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Serbian president warns of ‘hellish’ winter

European countries are in for a “hell” of a winter due to the skyrocketing costs of energy, Serbian President Aleksandar Vucic said on Thursday. Meanwhile, the government in Belgrade has done its best to stockpile natural gas, in case the pipeline delivering Russian gas via Turkey is sabotaged as well.

“Colder weather will start in five to seven days and then Europe will start to burn its gas reserves,” Vucic told reporters after observing military exercises at a range in eastern Serbia.

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“Yesterday, the price of gas was $219 for 1,000 cubic meters and today it’s $450,” Vucic added. “It’s going to go up every day, because when the first batch starts leaving the stockpile and there is nothing to replenish it with, the price will rise.”

The Serbian president noted that this will also make electricity more expensive, pointing to a similar jump in price on the European spot market, which he said went from €156 per megawatt-hour on Wednesday to €240 on Thursday. 

Vucic insisted that Serbia itself is well prepared, having stockpiled 667 million cubic meters of gas at four facilities. The people of Serbia have no reason to worry, even if something happens to the TurkStream pipeline delivering natural gas from Russia, he said. 

“If they cut it tomorrow, or carry out a sabotage and play stupid again – even though it is known who’s behind the Baltic blasts, but we all play stupid so as to not harm the country’s interests – we would survive. I’m not sure about others,” Vucic said, referring to the September explosions that damaged the Nord Stream pipelines. Moscow has blamed the UK for orchestrating the sabotage, which London has denied.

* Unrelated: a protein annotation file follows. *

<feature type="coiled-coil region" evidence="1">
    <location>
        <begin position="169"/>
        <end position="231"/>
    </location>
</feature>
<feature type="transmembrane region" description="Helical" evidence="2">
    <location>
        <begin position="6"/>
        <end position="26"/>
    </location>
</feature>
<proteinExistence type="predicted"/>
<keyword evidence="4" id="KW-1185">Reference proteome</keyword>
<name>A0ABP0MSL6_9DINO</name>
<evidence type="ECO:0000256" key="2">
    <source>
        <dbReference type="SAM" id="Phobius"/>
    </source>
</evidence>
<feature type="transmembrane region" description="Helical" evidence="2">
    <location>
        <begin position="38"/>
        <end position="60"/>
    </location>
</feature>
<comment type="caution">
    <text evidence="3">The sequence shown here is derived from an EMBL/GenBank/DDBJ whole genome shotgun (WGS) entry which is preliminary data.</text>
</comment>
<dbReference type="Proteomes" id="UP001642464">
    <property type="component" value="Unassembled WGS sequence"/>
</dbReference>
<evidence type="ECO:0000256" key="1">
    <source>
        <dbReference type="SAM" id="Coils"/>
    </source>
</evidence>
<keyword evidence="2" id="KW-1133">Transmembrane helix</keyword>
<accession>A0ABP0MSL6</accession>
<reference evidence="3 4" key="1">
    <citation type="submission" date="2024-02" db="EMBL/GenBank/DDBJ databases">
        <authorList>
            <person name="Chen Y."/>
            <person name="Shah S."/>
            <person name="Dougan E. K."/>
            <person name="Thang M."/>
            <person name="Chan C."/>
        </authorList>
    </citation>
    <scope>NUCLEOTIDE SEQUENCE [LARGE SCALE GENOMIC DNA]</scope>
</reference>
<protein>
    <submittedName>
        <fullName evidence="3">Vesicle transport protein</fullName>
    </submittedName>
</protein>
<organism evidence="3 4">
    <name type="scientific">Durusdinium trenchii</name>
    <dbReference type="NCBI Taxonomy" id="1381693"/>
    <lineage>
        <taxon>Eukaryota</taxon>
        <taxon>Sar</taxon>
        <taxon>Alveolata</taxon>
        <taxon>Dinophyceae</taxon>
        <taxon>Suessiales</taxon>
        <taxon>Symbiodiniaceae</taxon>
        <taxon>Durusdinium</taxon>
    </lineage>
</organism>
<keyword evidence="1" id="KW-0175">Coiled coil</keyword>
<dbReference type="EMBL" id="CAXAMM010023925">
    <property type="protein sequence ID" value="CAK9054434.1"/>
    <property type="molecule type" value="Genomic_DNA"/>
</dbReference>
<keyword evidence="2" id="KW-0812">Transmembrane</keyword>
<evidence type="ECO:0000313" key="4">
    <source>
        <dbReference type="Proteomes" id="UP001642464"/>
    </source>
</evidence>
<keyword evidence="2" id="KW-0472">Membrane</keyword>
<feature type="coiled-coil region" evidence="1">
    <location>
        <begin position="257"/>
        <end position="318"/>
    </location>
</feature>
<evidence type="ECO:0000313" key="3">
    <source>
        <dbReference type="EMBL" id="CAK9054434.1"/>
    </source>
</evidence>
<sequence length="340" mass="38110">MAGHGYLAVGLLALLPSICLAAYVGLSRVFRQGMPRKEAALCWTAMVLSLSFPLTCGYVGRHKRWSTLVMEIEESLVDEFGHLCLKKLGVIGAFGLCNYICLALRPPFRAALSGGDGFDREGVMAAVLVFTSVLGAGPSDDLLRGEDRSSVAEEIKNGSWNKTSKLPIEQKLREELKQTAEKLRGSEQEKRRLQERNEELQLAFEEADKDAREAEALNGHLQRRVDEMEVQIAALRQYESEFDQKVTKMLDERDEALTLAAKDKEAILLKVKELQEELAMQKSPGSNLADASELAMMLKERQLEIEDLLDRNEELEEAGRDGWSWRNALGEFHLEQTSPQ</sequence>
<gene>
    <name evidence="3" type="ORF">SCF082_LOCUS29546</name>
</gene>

Serbia is not a member of the EU and has not joined the bloc’s sanctions against Moscow, despite the rising pressure from Brussels to do so.

European gas futures were trading between $1,333 and $1,405 per 1,000 cubic meters on Thursday, amid fears that the unusually warm weather will soon give way to more seasonal November temperatures. 

The flow of natural gas from Russia, which the EU long relied upon, has been disrupted this year by a combination of factors. In addition to EU sanctions against Moscow over the conflict in Ukraine complicating payments, the Nord Stream pipelines were damaged by explosions in September. A pipeline through Poland stopped working in May due to counter-sanctions, while gas transit through Ukraine was stopped in October. 

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